One afternoon about a month before Baby Jaye was born, we sat around our coffee table with Kaye, over big steaming mugs of tea, to discuss the agreements. While we intended to file them in court, I honestly don’t think we needed the paperwork to bind us. Here was a woman who humbled us with her intention to make us parents of her baby. We would become family. Yet what we really needed was to have that conversation. We needed to know what Kaye wanted, what she expected. She needed to know how willing we were to maintain that open invitation into our lives. Ultimately, I think the process helped empower Kaye to realize that she did indeed have a say, she had rights that would be protected. The agreements were not so much insurance as reassurance, perhaps, that we really did want her around, that she would get to participate. It would make our words and intentions official.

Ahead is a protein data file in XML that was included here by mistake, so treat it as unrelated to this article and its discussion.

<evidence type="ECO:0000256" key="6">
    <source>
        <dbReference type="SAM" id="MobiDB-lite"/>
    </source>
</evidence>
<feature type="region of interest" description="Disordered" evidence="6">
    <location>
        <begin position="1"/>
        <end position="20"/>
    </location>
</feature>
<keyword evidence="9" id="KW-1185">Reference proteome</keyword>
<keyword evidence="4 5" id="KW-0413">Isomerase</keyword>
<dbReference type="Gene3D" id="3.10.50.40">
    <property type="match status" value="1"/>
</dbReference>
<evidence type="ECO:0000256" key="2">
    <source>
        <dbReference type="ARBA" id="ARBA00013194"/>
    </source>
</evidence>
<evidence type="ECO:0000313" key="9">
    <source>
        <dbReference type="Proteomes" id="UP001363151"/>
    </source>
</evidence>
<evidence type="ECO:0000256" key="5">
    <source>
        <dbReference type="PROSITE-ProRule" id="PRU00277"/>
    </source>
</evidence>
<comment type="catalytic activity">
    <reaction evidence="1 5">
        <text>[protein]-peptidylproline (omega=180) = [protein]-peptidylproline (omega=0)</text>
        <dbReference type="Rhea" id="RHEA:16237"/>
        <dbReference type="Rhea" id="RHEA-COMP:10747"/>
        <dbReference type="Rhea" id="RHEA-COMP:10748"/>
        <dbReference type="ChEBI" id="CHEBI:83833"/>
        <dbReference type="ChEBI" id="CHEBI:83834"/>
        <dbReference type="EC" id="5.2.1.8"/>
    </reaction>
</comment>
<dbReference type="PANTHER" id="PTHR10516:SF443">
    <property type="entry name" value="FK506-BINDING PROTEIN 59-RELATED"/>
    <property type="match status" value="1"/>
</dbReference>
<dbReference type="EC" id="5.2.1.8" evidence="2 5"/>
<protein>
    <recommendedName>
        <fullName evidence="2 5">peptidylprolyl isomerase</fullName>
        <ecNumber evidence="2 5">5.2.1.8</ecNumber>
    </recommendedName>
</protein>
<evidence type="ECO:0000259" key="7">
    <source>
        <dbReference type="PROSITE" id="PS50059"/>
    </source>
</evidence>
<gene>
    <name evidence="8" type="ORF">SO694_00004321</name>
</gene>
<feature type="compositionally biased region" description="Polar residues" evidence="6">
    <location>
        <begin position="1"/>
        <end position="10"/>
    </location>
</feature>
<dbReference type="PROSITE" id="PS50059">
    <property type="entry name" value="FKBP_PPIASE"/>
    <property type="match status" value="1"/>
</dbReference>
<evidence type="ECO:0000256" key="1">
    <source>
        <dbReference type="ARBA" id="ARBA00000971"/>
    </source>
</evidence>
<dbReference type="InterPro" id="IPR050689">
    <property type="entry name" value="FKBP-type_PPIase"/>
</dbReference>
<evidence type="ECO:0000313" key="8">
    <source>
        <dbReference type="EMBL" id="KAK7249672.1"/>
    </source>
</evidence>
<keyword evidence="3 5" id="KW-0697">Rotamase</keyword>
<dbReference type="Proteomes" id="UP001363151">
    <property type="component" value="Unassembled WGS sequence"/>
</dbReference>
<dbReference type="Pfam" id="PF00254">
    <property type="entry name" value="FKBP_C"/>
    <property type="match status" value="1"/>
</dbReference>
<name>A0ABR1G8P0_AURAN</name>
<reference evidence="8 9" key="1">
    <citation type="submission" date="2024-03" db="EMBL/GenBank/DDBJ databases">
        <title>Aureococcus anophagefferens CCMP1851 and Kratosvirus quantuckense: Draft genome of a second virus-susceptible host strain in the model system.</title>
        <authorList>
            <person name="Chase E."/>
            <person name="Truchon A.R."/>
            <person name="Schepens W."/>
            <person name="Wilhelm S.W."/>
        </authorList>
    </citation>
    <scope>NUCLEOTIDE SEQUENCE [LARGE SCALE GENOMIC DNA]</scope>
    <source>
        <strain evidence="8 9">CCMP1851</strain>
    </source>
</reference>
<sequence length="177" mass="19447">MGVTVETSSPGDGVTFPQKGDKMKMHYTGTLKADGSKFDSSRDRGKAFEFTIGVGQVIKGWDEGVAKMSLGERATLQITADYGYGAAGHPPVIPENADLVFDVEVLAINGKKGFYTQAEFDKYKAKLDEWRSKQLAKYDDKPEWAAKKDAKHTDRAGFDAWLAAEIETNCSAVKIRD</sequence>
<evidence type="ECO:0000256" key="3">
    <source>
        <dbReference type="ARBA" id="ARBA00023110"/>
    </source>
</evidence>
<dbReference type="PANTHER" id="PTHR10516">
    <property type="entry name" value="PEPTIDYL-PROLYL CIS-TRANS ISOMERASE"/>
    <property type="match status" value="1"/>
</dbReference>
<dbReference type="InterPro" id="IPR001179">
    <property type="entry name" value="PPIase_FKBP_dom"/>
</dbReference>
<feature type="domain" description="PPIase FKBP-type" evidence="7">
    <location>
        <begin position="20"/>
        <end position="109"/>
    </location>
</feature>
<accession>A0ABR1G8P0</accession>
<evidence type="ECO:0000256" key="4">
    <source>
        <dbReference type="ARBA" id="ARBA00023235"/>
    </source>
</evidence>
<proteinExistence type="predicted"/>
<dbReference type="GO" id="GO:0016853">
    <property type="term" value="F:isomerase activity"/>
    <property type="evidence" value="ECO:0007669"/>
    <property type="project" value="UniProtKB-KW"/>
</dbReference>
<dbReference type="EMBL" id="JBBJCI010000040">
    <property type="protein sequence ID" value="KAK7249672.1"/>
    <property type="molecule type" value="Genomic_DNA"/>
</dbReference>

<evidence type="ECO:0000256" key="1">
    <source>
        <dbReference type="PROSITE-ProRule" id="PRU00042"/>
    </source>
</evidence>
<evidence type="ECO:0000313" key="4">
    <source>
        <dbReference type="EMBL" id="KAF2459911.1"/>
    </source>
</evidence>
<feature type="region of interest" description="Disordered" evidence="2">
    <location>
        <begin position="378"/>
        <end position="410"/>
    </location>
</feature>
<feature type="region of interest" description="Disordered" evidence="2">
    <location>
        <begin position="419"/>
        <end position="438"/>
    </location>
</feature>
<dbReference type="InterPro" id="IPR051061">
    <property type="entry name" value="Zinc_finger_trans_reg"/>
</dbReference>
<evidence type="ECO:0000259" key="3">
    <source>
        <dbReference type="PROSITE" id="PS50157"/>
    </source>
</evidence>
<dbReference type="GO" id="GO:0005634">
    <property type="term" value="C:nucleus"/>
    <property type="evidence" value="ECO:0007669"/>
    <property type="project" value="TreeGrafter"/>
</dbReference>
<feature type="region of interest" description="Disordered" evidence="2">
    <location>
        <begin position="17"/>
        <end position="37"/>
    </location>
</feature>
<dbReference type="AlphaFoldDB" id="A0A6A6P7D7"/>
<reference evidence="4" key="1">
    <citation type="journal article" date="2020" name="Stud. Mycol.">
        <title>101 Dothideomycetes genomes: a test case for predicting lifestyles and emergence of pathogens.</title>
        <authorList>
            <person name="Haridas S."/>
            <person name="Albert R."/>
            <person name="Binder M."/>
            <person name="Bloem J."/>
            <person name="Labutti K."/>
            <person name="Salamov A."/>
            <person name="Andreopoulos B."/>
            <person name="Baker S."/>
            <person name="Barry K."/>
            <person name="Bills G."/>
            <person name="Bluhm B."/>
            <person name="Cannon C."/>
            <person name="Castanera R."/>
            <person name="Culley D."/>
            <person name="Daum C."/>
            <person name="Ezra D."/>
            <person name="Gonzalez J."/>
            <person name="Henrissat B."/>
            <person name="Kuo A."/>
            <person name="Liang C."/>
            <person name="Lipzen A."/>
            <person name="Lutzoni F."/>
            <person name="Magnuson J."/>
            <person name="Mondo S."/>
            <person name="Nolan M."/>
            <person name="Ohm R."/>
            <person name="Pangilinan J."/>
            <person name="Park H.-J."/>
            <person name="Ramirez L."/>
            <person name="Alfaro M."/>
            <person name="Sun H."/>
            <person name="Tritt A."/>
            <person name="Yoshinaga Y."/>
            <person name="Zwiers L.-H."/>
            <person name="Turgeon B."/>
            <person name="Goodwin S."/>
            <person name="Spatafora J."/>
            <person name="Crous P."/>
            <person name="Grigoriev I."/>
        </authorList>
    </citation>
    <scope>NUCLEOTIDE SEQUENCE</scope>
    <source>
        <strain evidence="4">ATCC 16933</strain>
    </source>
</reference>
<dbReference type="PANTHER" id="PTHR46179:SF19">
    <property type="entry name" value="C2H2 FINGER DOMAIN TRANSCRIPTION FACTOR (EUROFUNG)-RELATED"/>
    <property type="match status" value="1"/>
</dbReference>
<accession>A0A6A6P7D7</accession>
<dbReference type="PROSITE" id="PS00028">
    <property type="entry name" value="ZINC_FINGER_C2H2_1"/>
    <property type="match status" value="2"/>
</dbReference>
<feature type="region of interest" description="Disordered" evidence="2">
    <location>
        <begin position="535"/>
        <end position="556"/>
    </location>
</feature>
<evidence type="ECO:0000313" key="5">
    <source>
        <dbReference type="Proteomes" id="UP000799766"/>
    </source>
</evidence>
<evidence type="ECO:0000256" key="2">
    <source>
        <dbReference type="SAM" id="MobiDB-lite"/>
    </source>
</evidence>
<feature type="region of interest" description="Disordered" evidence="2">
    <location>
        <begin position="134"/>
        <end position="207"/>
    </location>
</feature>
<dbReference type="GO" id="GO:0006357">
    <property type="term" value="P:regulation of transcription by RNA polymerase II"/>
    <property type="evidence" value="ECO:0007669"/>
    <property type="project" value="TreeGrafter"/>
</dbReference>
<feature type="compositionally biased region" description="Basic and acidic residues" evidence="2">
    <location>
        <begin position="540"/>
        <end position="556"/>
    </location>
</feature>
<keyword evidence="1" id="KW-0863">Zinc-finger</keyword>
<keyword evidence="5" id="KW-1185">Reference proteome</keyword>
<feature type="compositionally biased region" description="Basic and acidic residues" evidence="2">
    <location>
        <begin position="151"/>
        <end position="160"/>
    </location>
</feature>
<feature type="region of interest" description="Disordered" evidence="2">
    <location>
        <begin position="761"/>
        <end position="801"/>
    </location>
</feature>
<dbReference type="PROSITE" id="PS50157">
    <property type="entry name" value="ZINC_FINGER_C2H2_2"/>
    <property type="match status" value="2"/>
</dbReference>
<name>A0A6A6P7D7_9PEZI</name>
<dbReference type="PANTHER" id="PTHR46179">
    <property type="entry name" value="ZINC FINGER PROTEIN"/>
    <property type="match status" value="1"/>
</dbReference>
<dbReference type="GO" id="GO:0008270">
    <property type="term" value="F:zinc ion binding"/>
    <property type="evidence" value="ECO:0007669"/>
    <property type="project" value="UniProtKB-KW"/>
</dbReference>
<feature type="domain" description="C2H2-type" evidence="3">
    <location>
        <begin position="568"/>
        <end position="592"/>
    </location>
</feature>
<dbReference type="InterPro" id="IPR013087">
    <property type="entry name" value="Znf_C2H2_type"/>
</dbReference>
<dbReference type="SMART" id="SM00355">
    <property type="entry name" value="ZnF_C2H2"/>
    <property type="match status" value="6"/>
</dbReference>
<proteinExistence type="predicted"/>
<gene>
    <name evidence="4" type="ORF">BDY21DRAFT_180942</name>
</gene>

The agreements helped create a dialogue about specific expectations. They guided us through a discussion of what our life as a blended family could look like, at a minimum. They offered a mere blueprint, a skeleton, the bare bones that would need to be fleshed out through actual experience and insight, learning as we go what works and what doesn’t, ultimately building a stronger relationship with a life of its own, far beyond what any legal document could provide. The process though was critical — i.e., being honest as we communicated what we all wanted and how we were each willing to participate in our open adoption.